Charles D. Michener
Charles D. Michener
Competition: US & Canada
University of Kansas
Charles D. Michener was born in Pasadena, California, on September 22, 1918, into a family with strong interests in natural history. Before high school age he had a good knowledge of the local biota and natural history and before his freshman year at the University of California, Berkeley, he knew that he wanted to become an entomologist. He had a special interest in the Hymenoptera and particularly in bees. He has explained the history of this specialization and other aspects of his career to the extent that it is possible in previous publications (preface of The Bees of the World, Johns Hopkins UP, 2000, 2nd ed., 2007; “The professional development of an entomologist,” Annual Review of Entomology 52: 1-15 + 1 plate, 2007).
His Ph.D. thesis (Univ. of California, 1942) was on the comparative morphology of bees, and it was expanded to provide a new and still widely used classification, first published in 1944. Comparative morphology, systematics, and evolution of the bees (perhaps 20,000 species) continued to be one of his fields of interest throughout his subsequent career. The result was various revisional papers and regional papers like “The Bees of Australia and the South Pacific.” Such works by Michener and many others were summarized in The Bees of the World (2000, 2007). At the same time, investigation led to the conclusions of interest in the evolution of floral relationships of bees (repeatedly from pollen specialists to generalists visiting a wide variety of flowers). Fossil bees are not numerous; the oldest that is clearly a bee is from the Cretaceous of New Jersey and belongs to the group of tropical stingless bees, a derived, highly social bee that suggests that bees arose much earlier, probably with flowering plants.
Phylogenetic patterns (trees) of organisms are based on theories rather than phylogenetic facts. Nonetheless such trees serve as the basis for classifications and hence for nomenclature. This situation led to the development (with Robert Sokal) of methods to base classifications on degree of difference among organisms rather than the often very subjective historical (phylogenetic) patterns. But almost everyone wanted to use methods based on phylogeny when it was knowable. The result was development, mostly by others, of more useful methods of phylogenetic analysis.
From about 1950 to 1980 Michener devoted about half of his research time to bee behavior and its evolution, in particular to the origin and evolution of social behavior. Much was known about such matters for highly social bees like honey bees, and for solitary bees like most species of bees. But little was understood about behavior, especially the social organization, of the scarcely social bees that are behaviorally intermediate between solitary and highly social species. Such bees have arisen independently in different families of bees and on different continents. He spent long periods, months to years, in South America, Africa, Australia, and Asia, studying the social organizations of different groups of bees as well as collecting specimens for systematic work. The behavioral work led to, and was summarized in, The Social Behavior of the Bees (1974).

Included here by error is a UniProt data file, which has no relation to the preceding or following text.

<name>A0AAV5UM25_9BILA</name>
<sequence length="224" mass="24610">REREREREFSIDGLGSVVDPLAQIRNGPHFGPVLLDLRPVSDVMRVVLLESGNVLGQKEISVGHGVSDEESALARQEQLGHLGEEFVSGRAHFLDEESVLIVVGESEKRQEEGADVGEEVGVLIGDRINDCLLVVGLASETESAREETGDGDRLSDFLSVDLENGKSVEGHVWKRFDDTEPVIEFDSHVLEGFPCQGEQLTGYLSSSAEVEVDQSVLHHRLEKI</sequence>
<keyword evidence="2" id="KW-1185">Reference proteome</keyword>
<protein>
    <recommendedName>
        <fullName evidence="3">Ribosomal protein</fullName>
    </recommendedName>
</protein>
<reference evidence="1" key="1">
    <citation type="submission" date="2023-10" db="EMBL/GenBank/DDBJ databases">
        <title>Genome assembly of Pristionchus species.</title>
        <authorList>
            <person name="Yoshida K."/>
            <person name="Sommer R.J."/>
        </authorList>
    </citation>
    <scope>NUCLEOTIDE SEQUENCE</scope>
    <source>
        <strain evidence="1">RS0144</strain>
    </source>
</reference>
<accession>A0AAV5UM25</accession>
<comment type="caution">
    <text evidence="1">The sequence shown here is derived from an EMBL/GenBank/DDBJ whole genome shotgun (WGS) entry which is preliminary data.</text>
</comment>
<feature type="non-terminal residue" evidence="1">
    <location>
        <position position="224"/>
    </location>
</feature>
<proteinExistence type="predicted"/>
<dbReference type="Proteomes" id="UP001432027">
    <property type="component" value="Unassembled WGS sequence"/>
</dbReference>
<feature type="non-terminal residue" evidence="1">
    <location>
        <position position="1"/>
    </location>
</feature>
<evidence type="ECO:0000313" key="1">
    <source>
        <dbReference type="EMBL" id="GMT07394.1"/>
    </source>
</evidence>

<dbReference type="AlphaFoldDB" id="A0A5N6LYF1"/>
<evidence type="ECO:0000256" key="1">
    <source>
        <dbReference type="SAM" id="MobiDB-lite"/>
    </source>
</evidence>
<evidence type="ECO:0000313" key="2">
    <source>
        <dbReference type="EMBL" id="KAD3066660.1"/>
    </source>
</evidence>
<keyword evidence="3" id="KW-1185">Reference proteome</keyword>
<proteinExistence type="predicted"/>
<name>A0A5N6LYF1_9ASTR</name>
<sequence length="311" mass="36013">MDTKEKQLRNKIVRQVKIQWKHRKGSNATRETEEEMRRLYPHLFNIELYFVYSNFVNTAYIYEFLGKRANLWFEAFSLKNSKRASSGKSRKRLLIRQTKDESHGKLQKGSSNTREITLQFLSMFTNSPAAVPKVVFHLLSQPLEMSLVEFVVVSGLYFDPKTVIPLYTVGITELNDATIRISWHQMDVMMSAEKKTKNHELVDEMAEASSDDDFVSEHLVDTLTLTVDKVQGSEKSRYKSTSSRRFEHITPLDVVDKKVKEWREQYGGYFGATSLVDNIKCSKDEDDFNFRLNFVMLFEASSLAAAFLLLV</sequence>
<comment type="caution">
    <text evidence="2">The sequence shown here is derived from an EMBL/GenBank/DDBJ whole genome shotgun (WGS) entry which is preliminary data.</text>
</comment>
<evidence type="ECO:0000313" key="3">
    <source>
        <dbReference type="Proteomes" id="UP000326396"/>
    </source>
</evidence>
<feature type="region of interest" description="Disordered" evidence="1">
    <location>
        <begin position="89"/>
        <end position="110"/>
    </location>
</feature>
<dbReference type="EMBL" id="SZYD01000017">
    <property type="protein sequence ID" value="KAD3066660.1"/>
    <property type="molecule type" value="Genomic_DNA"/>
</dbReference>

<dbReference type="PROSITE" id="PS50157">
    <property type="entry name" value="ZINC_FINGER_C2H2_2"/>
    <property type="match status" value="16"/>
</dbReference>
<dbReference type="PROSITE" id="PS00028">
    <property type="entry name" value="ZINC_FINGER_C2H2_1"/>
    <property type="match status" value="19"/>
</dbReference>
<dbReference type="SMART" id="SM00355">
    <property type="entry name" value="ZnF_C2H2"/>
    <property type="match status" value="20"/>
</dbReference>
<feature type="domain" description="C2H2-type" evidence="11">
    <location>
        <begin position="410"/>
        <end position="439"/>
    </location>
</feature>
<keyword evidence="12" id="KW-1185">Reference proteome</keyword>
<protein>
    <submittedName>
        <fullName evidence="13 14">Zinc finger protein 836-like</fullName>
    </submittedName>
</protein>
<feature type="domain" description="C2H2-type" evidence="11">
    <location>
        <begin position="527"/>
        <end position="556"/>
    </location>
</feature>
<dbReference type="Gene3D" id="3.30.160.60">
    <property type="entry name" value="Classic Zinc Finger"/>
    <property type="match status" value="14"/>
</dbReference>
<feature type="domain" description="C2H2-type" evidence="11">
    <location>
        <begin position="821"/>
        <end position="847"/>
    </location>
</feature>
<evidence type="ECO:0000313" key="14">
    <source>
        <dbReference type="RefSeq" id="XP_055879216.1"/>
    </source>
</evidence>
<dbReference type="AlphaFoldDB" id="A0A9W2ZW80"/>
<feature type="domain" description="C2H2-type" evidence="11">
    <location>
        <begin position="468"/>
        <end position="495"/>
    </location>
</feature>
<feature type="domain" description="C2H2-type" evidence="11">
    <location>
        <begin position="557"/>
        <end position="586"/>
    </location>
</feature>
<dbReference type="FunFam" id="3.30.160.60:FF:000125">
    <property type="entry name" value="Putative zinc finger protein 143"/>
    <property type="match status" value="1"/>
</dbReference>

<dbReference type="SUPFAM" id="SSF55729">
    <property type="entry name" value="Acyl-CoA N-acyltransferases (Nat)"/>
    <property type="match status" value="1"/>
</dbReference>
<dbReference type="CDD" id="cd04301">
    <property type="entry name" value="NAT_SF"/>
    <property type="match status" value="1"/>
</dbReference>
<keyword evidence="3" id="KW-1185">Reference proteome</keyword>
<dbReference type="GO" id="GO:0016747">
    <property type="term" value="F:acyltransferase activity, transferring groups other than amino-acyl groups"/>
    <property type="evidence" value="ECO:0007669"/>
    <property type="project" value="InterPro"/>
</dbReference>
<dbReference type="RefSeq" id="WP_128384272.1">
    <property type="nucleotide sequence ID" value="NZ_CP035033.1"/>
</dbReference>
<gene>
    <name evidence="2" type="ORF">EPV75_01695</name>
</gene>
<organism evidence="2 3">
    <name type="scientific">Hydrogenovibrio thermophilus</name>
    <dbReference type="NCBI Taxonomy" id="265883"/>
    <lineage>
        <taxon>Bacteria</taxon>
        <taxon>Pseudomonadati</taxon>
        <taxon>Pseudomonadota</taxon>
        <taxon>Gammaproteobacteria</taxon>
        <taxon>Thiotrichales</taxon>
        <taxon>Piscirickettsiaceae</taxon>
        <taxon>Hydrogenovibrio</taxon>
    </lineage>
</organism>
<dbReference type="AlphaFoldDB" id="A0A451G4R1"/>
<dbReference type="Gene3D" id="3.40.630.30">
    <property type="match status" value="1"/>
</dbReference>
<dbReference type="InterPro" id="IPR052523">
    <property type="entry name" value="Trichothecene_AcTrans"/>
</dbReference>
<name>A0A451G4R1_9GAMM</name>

After completing his Ph.D. in California, he was employed, in spite of his interest in bees, as a lepidopterist at the American Museum of Natural History in New York. While there he continued to do some systematic work on bees, but his major effort was on Lepidoptera, in particular on the comparative morphology and classification of saturnid moths. However, during the Second World War he served as first lieutenant and captain in mosquito- and chigger-control work for the Army, Chigger work, mostly done in Panama, was looking toward control of Scrub Typhus in the South Pacific, and led to publications on the systematics and ecology of chiggers. He also collected bees and later published The Bees of Panama.
In 1948 he left New York to join the Department of Entomology at the University of Kansas in Lawrence. This provided him with the opportunity to train students and to begin the studies mentioned above on bee behavior. Among the sweat bees (Halictidae) of the whole world and the Allodapine bees of the Old World tropical and austral regions, many intermediates between solitary bees with no worker caste and highly social bees with many nonreproductive workers can be found. Thus it was possible to investigate climatic and ecological factors that were involved with the origin and evolution of social behavior. At the University of Kansas he was involved in teaching and especially in guiding graduate students working on systematics (especially of bees), evolution, ecology, behavior, etc. He had students working on various taxa—of course bees but also wasps, ants, butterflies, beetles, chigger mites, etc.—and he was proud of the approximately forty-eight students who received Ph.D. degrees under his guidance. It was to interactions with this diversity of excellent students that he owed much of the breadth of his entomological knowledge.
He retired in 1989 but continued studies of bee morphology, evolution, and systematics, and guided a few graduate students as late as 2007. In 2011 he continues to add to the list of 445 publications of which he is author or coauthor; the first of which was published in 1935.